Bloodhound team lands car in South African desert


The Bloodhound Land Speed Record car has arrived safely at the Hakskeenpan desert, Northern Cape, South Africa. For the next month this will be home for the team, and the setting for the car’s first high speed test runs.

The ambitious Project Bloodhound was founded in 2007 and aims to hit speeds of 1000 mph at a specially built, 18km long, 1500m wide race track at Hakskeenpan.  Its STEM education campaign has reached more than two million children, inspiring 120,000 schoolchildren in the UK each year and provided many workshops and resources linked to the National Curriculum.

But last year the project hit financial problems and it went into administration. In December it was bought by Yorkshire-based entrepreneur Ian Warhurst. A mechanical engineer by training and long term Bloodhound enthusiast, Ian has a strong background in managing highly successful businesses in the automotive engineering sect

BloodhoundBefore the car’s first high speed test run in the Hakskeenpan Desert can happen, the car must be re-assembled, having been transported in a semi‑dismantled state from Luxembourg to Johannesburg by airfreight, before making the final 570‑mile journey to the desert on the back of an articulated lorry.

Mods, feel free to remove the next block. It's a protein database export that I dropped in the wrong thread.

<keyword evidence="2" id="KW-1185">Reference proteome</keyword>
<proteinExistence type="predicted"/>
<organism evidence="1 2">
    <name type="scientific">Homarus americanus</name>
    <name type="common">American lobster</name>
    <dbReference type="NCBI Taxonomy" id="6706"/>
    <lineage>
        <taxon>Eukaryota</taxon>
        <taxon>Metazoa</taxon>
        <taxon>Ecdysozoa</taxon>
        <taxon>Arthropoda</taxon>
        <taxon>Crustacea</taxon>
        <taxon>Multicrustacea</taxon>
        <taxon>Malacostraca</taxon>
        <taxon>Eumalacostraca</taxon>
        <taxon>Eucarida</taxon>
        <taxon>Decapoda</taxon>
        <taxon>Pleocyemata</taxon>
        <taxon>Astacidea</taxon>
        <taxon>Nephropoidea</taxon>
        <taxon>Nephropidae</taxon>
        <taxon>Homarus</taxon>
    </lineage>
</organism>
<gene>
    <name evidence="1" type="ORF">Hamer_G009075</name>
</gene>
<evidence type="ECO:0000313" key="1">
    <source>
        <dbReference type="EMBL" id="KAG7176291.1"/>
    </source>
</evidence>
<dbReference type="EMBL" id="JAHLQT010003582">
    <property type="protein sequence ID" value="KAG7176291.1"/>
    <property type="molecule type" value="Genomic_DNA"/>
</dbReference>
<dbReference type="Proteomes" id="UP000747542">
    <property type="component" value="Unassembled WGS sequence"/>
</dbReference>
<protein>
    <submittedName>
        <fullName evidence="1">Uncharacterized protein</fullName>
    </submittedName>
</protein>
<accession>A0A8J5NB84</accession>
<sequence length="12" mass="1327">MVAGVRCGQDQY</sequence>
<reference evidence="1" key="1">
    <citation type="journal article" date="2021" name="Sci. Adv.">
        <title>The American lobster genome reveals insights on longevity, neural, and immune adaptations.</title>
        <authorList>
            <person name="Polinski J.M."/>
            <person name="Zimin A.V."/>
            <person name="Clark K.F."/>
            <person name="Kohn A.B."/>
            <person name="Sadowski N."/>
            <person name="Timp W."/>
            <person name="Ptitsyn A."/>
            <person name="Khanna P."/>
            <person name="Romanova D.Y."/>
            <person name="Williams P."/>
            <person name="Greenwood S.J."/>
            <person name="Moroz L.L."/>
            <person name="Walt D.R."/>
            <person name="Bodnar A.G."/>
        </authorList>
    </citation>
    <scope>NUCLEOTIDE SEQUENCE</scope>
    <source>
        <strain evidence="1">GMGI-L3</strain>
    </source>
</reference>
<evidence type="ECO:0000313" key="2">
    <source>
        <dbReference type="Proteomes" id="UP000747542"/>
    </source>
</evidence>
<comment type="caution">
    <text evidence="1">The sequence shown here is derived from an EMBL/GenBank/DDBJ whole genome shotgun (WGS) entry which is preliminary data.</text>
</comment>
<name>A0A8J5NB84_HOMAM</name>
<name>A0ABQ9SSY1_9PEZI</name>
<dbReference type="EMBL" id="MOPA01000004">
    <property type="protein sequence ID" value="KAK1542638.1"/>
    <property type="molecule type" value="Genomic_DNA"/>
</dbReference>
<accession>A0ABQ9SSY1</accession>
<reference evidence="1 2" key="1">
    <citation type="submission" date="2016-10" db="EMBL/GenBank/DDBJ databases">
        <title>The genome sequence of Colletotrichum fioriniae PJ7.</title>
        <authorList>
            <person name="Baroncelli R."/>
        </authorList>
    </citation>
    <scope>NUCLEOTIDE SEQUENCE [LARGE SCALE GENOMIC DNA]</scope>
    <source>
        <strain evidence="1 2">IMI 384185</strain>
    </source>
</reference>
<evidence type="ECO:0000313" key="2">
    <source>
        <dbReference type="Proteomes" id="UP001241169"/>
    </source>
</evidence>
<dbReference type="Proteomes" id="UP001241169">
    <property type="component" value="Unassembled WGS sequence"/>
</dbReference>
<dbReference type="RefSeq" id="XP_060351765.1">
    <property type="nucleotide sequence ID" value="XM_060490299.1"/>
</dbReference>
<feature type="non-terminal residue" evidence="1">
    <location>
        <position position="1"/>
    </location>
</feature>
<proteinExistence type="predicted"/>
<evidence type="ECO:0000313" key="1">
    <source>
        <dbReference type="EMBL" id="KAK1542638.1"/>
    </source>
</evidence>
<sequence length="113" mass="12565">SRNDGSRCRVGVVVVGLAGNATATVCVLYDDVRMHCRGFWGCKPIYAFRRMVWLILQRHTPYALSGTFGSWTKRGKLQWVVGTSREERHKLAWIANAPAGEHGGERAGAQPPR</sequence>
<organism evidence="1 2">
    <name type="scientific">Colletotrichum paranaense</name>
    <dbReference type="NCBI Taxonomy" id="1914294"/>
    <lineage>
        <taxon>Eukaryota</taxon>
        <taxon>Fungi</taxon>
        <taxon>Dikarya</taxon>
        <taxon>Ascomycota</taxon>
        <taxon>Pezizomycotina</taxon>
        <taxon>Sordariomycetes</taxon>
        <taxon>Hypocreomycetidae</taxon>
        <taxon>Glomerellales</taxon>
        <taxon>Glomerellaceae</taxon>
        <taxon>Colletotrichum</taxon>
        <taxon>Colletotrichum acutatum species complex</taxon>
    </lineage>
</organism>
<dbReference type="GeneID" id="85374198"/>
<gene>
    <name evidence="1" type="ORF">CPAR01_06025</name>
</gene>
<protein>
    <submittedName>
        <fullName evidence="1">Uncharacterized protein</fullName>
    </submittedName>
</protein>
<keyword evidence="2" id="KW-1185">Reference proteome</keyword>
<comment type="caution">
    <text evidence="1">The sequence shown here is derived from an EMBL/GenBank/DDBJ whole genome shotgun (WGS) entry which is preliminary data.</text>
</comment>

The high speed tests will see the Bloodhound LSR car blasting along the Hakskeenpan desert racetrack for the first time, providing a spectacular showcase of British engineering to a global audience. The Bloodhound team’s primary objective is to engage and inspire people of all ages through the most extreme application of science, technology, engineering and mathematics.